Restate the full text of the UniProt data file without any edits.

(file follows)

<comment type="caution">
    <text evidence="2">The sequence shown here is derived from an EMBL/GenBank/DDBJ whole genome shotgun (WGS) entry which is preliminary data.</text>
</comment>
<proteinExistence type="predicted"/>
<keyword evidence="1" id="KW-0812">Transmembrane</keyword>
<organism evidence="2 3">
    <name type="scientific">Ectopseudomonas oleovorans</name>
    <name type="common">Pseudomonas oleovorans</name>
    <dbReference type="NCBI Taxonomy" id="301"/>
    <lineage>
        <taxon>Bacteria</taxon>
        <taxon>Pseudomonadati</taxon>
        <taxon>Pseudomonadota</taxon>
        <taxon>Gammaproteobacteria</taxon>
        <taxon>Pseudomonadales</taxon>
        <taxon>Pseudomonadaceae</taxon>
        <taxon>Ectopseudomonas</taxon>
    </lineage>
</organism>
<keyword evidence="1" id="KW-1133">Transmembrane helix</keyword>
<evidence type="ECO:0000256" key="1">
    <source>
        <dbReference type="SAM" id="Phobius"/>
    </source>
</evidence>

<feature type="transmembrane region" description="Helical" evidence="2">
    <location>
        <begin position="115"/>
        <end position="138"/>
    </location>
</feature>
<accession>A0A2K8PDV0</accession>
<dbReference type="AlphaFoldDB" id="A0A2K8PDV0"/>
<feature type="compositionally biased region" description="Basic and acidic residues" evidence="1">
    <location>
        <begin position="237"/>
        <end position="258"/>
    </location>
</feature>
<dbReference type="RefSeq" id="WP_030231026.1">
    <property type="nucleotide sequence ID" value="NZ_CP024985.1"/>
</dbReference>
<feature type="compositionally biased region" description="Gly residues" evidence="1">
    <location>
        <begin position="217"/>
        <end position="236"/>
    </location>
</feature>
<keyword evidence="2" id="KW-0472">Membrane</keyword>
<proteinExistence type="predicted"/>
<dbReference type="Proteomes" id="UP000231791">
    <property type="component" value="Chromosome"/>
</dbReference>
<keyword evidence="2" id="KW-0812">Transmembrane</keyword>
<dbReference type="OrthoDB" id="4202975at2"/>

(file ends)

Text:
<comment type="caution">
    <text evidence="2">The sequence shown here is derived from an EMBL/GenBank/DDBJ whole genome shotgun (WGS) entry which is preliminary data.</text>
</comment>
<proteinExistence type="predicted"/>
<keyword evidence="1" id="KW-0812">Transmembrane</keyword>
<organism evidence="2 3">
    <name type="scientific">Ectopseudomonas oleovorans</name>
    <name type="common">Pseudomonas oleovorans</name>
    <dbReference type="NCBI Taxonomy" id="301"/>
    <lineage>
        <taxon>Bacteria</taxon>
        <taxon>Pseudomonadati</taxon>
        <taxon>Pseudomonadota</taxon>
        <taxon>Gammaproteobacteria</taxon>
        <taxon>Pseudomonadales</taxon>
        <taxon>Pseudomonadaceae</taxon>
        <taxon>Ectopseudomonas</taxon>
    </lineage>
</organism>
<keyword evidence="1" id="KW-1133">Transmembrane helix</keyword>
<evidence type="ECO:0000256" key="1">
    <source>
        <dbReference type="SAM" id="Phobius"/>
    </source>
</evidence>

<feature type="transmembrane region" description="Helical" evidence="2">
    <location>
        <begin position="115"/>
        <end position="138"/>
    </location>
</feature>
<accession>A0A2K8PDV0</accession>
<dbReference type="AlphaFoldDB" id="A0A2K8PDV0"/>
<feature type="compositionally biased region" description="Basic and acidic residues" evidence="1">
    <location>
        <begin position="237"/>
        <end position="258"/>
    </location>
</feature>
<dbReference type="RefSeq" id="WP_030231026.1">
    <property type="nucleotide sequence ID" value="NZ_CP024985.1"/>
</dbReference>
<feature type="compositionally biased region" description="Gly residues" evidence="1">
    <location>
        <begin position="217"/>
        <end position="236"/>
    </location>
</feature>
<keyword evidence="2" id="KW-0472">Membrane</keyword>
<proteinExistence type="predicted"/>
<dbReference type="Proteomes" id="UP000231791">
    <property type="component" value="Chromosome"/>
</dbReference>
<keyword evidence="2" id="KW-0812">Transmembrane</keyword>
<dbReference type="OrthoDB" id="4202975at2"/>